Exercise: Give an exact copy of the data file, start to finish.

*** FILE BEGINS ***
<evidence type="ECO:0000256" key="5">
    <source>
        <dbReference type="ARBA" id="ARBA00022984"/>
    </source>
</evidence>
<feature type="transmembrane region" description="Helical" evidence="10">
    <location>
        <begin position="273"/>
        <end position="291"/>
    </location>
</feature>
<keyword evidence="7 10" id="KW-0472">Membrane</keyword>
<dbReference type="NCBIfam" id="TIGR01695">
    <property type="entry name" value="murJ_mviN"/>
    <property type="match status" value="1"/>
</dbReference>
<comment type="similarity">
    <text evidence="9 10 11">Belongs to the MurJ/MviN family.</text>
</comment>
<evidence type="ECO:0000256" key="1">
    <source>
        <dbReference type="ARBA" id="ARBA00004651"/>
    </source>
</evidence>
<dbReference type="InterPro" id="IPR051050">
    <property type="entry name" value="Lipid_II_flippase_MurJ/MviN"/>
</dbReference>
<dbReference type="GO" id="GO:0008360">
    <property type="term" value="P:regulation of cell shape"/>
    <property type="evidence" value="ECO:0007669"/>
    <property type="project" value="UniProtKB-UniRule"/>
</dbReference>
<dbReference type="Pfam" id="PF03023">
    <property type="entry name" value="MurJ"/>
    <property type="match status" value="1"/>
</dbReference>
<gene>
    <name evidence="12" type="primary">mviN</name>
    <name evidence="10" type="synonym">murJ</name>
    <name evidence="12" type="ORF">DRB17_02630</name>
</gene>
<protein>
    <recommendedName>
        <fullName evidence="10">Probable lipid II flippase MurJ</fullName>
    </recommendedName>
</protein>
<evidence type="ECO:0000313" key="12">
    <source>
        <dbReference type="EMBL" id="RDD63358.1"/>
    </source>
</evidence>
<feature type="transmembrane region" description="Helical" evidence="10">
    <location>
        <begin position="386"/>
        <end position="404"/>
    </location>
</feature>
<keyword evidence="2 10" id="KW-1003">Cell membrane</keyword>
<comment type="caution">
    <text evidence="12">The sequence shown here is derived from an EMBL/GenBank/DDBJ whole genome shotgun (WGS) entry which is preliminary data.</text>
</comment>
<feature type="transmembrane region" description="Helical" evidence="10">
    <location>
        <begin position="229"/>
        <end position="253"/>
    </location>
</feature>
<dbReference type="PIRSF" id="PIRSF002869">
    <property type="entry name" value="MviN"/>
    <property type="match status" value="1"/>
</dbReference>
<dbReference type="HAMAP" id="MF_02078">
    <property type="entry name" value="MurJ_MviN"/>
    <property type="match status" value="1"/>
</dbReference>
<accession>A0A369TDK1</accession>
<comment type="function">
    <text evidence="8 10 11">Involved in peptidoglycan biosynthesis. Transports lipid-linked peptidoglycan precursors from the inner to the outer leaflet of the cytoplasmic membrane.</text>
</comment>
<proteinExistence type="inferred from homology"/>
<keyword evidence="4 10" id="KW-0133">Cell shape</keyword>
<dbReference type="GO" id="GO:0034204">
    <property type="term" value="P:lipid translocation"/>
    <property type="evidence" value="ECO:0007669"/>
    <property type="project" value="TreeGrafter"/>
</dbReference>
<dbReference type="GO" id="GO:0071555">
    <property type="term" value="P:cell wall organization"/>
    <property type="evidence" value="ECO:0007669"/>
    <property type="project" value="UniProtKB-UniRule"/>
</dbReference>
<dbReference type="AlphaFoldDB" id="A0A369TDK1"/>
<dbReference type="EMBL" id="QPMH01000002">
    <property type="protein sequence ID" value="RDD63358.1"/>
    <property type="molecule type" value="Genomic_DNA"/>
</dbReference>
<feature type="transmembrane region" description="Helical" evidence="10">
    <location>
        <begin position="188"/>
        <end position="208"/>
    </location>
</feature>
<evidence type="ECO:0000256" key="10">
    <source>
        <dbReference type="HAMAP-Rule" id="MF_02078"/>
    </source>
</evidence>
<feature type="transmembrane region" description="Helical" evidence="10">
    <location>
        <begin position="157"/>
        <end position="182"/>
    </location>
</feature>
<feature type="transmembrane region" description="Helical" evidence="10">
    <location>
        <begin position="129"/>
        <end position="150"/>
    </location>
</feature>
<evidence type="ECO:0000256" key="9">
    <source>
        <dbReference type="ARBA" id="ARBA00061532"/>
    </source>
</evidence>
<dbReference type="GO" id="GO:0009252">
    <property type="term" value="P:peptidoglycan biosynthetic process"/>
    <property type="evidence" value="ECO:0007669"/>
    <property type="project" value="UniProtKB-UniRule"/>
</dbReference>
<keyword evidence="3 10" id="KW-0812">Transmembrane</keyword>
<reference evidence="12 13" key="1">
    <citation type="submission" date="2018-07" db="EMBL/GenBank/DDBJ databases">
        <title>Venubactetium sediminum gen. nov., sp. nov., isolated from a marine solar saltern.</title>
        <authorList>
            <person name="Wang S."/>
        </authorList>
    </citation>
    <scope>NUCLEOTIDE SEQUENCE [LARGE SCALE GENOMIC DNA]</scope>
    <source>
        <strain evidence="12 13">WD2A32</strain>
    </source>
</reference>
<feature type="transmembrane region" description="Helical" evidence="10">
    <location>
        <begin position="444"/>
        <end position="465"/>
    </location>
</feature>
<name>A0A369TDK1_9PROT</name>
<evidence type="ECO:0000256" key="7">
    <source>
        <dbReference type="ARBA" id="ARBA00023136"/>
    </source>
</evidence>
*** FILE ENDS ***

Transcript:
<evidence type="ECO:0000256" key="5">
    <source>
        <dbReference type="ARBA" id="ARBA00022984"/>
    </source>
</evidence>
<feature type="transmembrane region" description="Helical" evidence="10">
    <location>
        <begin position="273"/>
        <end position="291"/>
    </location>
</feature>
<keyword evidence="7 10" id="KW-0472">Membrane</keyword>
<dbReference type="NCBIfam" id="TIGR01695">
    <property type="entry name" value="murJ_mviN"/>
    <property type="match status" value="1"/>
</dbReference>
<comment type="similarity">
    <text evidence="9 10 11">Belongs to the MurJ/MviN family.</text>
</comment>
<evidence type="ECO:0000256" key="1">
    <source>
        <dbReference type="ARBA" id="ARBA00004651"/>
    </source>
</evidence>
<dbReference type="InterPro" id="IPR051050">
    <property type="entry name" value="Lipid_II_flippase_MurJ/MviN"/>
</dbReference>
<dbReference type="GO" id="GO:0008360">
    <property type="term" value="P:regulation of cell shape"/>
    <property type="evidence" value="ECO:0007669"/>
    <property type="project" value="UniProtKB-UniRule"/>
</dbReference>
<dbReference type="Pfam" id="PF03023">
    <property type="entry name" value="MurJ"/>
    <property type="match status" value="1"/>
</dbReference>
<gene>
    <name evidence="12" type="primary">mviN</name>
    <name evidence="10" type="synonym">murJ</name>
    <name evidence="12" type="ORF">DRB17_02630</name>
</gene>
<protein>
    <recommendedName>
        <fullName evidence="10">Probable lipid II flippase MurJ</fullName>
    </recommendedName>
</protein>
<evidence type="ECO:0000313" key="12">
    <source>
        <dbReference type="EMBL" id="RDD63358.1"/>
    </source>
</evidence>
<feature type="transmembrane region" description="Helical" evidence="10">
    <location>
        <begin position="386"/>
        <end position="404"/>
    </location>
</feature>
<keyword evidence="2 10" id="KW-1003">Cell membrane</keyword>
<comment type="caution">
    <text evidence="12">The sequence shown here is derived from an EMBL/GenBank/DDBJ whole genome shotgun (WGS) entry which is preliminary data.</text>
</comment>
<feature type="transmembrane region" description="Helical" evidence="10">
    <location>
        <begin position="229"/>
        <end position="253"/>
    </location>
</feature>
<dbReference type="PIRSF" id="PIRSF002869">
    <property type="entry name" value="MviN"/>
    <property type="match status" value="1"/>
</dbReference>
<dbReference type="HAMAP" id="MF_02078">
    <property type="entry name" value="MurJ_MviN"/>
    <property type="match status" value="1"/>
</dbReference>
<accession>A0A369TDK1</accession>
<comment type="function">
    <text evidence="8 10 11">Involved in peptidoglycan biosynthesis. Transports lipid-linked peptidoglycan precursors from the inner to the outer leaflet of the cytoplasmic membrane.</text>
</comment>
<proteinExistence type="inferred from homology"/>
<keyword evidence="4 10" id="KW-0133">Cell shape</keyword>
<dbReference type="GO" id="GO:0034204">
    <property type="term" value="P:lipid translocation"/>
    <property type="evidence" value="ECO:0007669"/>
    <property type="project" value="TreeGrafter"/>
</dbReference>
<dbReference type="GO" id="GO:0071555">
    <property type="term" value="P:cell wall organization"/>
    <property type="evidence" value="ECO:0007669"/>
    <property type="project" value="UniProtKB-UniRule"/>
</dbReference>
<dbReference type="AlphaFoldDB" id="A0A369TDK1"/>
<dbReference type="EMBL" id="QPMH01000002">
    <property type="protein sequence ID" value="RDD63358.1"/>
    <property type="molecule type" value="Genomic_DNA"/>
</dbReference>
<feature type="transmembrane region" description="Helical" evidence="10">
    <location>
        <begin position="188"/>
        <end position="208"/>
    </location>
</feature>
<evidence type="ECO:0000256" key="10">
    <source>
        <dbReference type="HAMAP-Rule" id="MF_02078"/>
    </source>
</evidence>
<feature type="transmembrane region" description="Helical" evidence="10">
    <location>
        <begin position="157"/>
        <end position="182"/>
    </location>
</feature>
<feature type="transmembrane region" description="Helical" evidence="10">
    <location>
        <begin position="129"/>
        <end position="150"/>
    </location>
</feature>
<evidence type="ECO:0000256" key="9">
    <source>
        <dbReference type="ARBA" id="ARBA00061532"/>
    </source>
</evidence>
<dbReference type="GO" id="GO:0009252">
    <property type="term" value="P:peptidoglycan biosynthetic process"/>
    <property type="evidence" value="ECO:0007669"/>
    <property type="project" value="UniProtKB-UniRule"/>
</dbReference>
<keyword evidence="3 10" id="KW-0812">Transmembrane</keyword>
<reference evidence="12 13" key="1">
    <citation type="submission" date="2018-07" db="EMBL/GenBank/DDBJ databases">
        <title>Venubactetium sediminum gen. nov., sp. nov., isolated from a marine solar saltern.</title>
        <authorList>
            <person name="Wang S."/>
        </authorList>
    </citation>
    <scope>NUCLEOTIDE SEQUENCE [LARGE SCALE GENOMIC DNA]</scope>
    <source>
        <strain evidence="12 13">WD2A32</strain>
    </source>
</reference>
<feature type="transmembrane region" description="Helical" evidence="10">
    <location>
        <begin position="444"/>
        <end position="465"/>
    </location>
</feature>
<name>A0A369TDK1_9PROT</name>
<evidence type="ECO:0000256" key="7">
    <source>
        <dbReference type="ARBA" id="ARBA00023136"/>
    </source>
</evidence>